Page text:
A PubMed search for "macular edema," "cystoid macular edema," "choroid," "melanoma," and "eye" yielded only one previously published case of choroidal melanoma with CME, reported by Brownstein and associated in 1978.  In that report, a 32-year-old man with equatorial extramacular choroidal melanoma and minimal adjacent subretinal fluid manifested reduced visual acuity from CME. Histopathology of the enucleated eye disclosed CME and retinal perivasculitis overlying and remote from the choroidal melanoma. The authors emphasized the rarity of this finding and speculated that "although the simultaneous occurrence of CME and uveal melanoma… may have been coincidental, it is more likely that these findings were related." They referred to a similar single case previously published in 1972. 
We speculate that CME developed in case #1 related to intraretinal invasion by tumor that could have caused retinovitreal disruption and biochemical instability, leading ultimately to CME. In case #2, the chronic overlying RPE alterations and localized subretinal fluid could have lead to direct CME or remote CME from vitreoretinal biochemical factors.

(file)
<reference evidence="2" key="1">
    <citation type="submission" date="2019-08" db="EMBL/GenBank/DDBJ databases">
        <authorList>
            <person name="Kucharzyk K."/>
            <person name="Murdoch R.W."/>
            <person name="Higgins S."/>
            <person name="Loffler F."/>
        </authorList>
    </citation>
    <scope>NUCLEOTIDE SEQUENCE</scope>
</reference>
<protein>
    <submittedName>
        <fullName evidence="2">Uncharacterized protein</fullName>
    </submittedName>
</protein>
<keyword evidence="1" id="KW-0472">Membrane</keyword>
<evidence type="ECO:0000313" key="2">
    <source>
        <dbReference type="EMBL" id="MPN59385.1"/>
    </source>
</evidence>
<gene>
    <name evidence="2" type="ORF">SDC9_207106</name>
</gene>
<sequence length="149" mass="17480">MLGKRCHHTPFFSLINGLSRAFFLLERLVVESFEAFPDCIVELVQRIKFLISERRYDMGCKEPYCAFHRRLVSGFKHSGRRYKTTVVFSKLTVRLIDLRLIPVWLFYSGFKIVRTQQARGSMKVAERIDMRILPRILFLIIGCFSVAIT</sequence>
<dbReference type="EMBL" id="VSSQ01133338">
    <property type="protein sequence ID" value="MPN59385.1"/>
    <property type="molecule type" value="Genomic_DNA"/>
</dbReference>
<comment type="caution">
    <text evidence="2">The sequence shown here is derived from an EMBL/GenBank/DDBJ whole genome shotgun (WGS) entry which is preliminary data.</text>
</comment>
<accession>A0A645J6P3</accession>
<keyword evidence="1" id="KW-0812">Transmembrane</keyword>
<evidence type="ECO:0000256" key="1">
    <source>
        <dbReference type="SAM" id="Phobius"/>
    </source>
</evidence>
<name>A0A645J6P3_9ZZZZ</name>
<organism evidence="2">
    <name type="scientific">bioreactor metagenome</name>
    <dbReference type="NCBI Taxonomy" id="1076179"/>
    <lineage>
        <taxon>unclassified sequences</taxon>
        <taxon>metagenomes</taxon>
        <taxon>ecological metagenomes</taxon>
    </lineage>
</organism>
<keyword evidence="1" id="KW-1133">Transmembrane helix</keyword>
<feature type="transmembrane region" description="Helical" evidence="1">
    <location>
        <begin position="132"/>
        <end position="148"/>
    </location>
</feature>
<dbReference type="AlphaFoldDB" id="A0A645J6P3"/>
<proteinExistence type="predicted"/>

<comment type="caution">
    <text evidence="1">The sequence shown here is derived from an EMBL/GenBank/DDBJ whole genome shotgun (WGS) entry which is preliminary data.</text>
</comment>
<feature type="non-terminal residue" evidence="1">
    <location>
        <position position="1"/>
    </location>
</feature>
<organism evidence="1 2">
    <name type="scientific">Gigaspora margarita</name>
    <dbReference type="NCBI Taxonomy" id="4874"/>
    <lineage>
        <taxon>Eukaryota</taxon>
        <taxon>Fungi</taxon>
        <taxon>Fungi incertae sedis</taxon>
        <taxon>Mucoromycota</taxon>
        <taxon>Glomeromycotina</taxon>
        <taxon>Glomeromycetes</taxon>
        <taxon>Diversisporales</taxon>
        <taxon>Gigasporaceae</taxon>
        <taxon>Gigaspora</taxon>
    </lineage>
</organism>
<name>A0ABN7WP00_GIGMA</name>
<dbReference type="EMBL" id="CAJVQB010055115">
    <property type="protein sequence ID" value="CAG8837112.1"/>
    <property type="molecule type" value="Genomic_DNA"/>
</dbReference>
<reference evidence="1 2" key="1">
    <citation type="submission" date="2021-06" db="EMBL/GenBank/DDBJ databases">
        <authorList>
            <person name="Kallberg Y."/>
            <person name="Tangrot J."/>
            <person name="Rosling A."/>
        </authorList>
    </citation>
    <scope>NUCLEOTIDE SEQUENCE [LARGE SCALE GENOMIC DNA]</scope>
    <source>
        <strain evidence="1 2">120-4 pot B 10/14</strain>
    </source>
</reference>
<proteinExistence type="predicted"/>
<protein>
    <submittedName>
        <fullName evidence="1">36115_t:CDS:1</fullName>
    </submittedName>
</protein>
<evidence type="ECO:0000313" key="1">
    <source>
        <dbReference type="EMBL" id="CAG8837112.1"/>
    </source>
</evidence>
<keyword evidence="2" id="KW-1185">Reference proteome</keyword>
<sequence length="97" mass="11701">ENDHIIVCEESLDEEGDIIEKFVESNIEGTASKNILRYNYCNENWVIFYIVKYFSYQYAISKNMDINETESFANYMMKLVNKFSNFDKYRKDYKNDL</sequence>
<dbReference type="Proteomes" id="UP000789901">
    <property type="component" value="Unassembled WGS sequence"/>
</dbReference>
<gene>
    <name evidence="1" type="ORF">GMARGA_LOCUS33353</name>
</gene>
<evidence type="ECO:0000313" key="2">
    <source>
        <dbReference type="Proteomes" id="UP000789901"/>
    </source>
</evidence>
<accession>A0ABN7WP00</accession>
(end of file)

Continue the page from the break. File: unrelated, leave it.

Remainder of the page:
In summary, we describe two cases of uveal melanoma that displayed CME. Despite published documentation of elevated aqueous and vitreous VEGF levels in uveal melanoma, CME rarely develops.
| References|| |
|1.||Fine BS, Brucker AJ. Macular edema and cystoid macular edema. Am J Ophthalmol 1981;92:466-81. |
|2.||Shields JA, Shields CL. Vascular tumors of the retina and optic disc. In: Shields JA, Shields CL, editors. Intraocular Tumors. An Atlas and Textbook, 2 nd ed. Philadelphia, PA: Lippincott Williams and Wilkins; 2008. p. 367-404. |
|3.||Boyd SR, Tan D, Bunce C, Gittos A, Neale MH, Hungerford JL, et al. Vascular endothelial growth factor is elevated in ocular fluids of eyes harbouring uveal melanoma: Identification of a potential therapeutic window. Br J Ophthalmol 2002;86:448-52. |
|4.||Brownstein S, Orton R, Jackson WB. Cystoid macular edema with equatorial choroidal melanoma. Arch Ophthalmol 1978;96:2105-7. |
|5.||Newsom WA, Hood CI, Horwitz JA, Fine SL, Sewell JH. Cystoid macular edema: Histopathologic and angiographic correlations. Trans Am Acad Ophthalmol Otolaryngol 1972;76:1005-9. |
[Figure 1], [Figure 2]